Winning fans through direct dialogue

Artist interview: The Static Dial

The Static Dial is a guitar, bass, drums trio based in Detroit, Michigan. Guitarist and vocalist, Bill Gerazounis, answered a few of my questions about his music and how he gets his work ‘out there’.

I founded my project The Static Dial with the thought and intent to make guitar based music that reflects my cultural and musical experiences as a first generation Greek American from Detroit, who grew up on New Wave, Jazz Fusion, and various world music. I’m excited to write in a way that blends all those sounds.

 

What have they released so far?

We've released an EP, a couple of singles, and a full-length album; and we're soon to release our new 6 track EP; which will also feature some interesting remixes.

Do you promote your work on social media?

Yes, all the time. Mostly first hand, through interaction with various pages and comments, and introducing people to the music through dialogue.

 

Which platforms do you use and how have you built your audience on those platforms?

We use Twitter and Facebook. I'd say that talking about various topics both music and non-music and give a sense of your all around personality to your followers is what helps them grow. We have a mailing list; and it's grown largely through sign up lists at shows, and through direct dialogue with people involved in music.

 

Where do you make the most sales?

Though we have our music on iTunes, Amazon, Bandcamp, etc., I think the one on one experience at shows is the most effective. Also, I offer free downloads every so often as a thank you, and a general gift to people that have interacted with the band. The best outlet for breaking down digital sales that I've found is Bandcamp. It’s a great site for the independent artist.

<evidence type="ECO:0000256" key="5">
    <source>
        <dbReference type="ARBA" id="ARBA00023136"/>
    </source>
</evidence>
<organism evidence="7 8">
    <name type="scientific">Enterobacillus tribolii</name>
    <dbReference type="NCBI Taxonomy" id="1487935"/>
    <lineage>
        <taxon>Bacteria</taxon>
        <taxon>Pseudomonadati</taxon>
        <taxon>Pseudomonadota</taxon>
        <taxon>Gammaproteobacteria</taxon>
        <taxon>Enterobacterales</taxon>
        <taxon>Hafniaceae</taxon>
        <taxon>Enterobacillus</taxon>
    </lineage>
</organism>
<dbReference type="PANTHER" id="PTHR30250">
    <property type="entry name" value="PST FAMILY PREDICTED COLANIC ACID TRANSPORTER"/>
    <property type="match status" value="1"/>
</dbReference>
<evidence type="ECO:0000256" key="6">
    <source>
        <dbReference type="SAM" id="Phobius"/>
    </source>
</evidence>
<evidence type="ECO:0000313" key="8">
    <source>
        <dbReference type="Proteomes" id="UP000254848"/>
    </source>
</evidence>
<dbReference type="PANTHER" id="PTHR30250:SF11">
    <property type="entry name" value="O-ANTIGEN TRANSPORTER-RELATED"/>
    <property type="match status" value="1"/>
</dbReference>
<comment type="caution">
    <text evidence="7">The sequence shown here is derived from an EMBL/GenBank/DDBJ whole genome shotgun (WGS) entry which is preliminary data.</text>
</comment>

Do you have a marketing philosophy?

I'm very honest about the business side of sales with fans; we survive on their support. We know it's easy to "steal" music these days, or stream for free; but we want to build a community, and that involves spreading the word, and putting some donation towards the music you believe is doing something cutting-edge, sincere, and exciting.

 

Do you use any tools or apps to help you market your work online?

I've tried it. I think too much pre-planning ends up turning interaction too much into a "science" and not enough into a real relationship with potential fans. If I feel like posting, I do. If it feels too much like a "job", I don't. You have to put yourself out there, for sure but I treat interactions as a personal note to someone that feels the music and gets where it's coming from; or potentially will be that kind of a fan.

What are your top 3 tips to help other creative people learning to market their work?

1.) Don't do what everybody else does.

2.) Think about what you would respond to.

3.) Use visuals to promote, a cool promo picture, a video, a live stream at rehearsal that has a sit down where you talk to fans and potential fans, things like that.


The Static Dial has built a strong following on both Twitter and Facebook. To get involved, hit that follow button. To find their music take a look at thestaticdial1.bandcamp.com

If you have your own creative product that you’re about to launch to the world, take a look at this Free Guide to Launching Your Creative Work.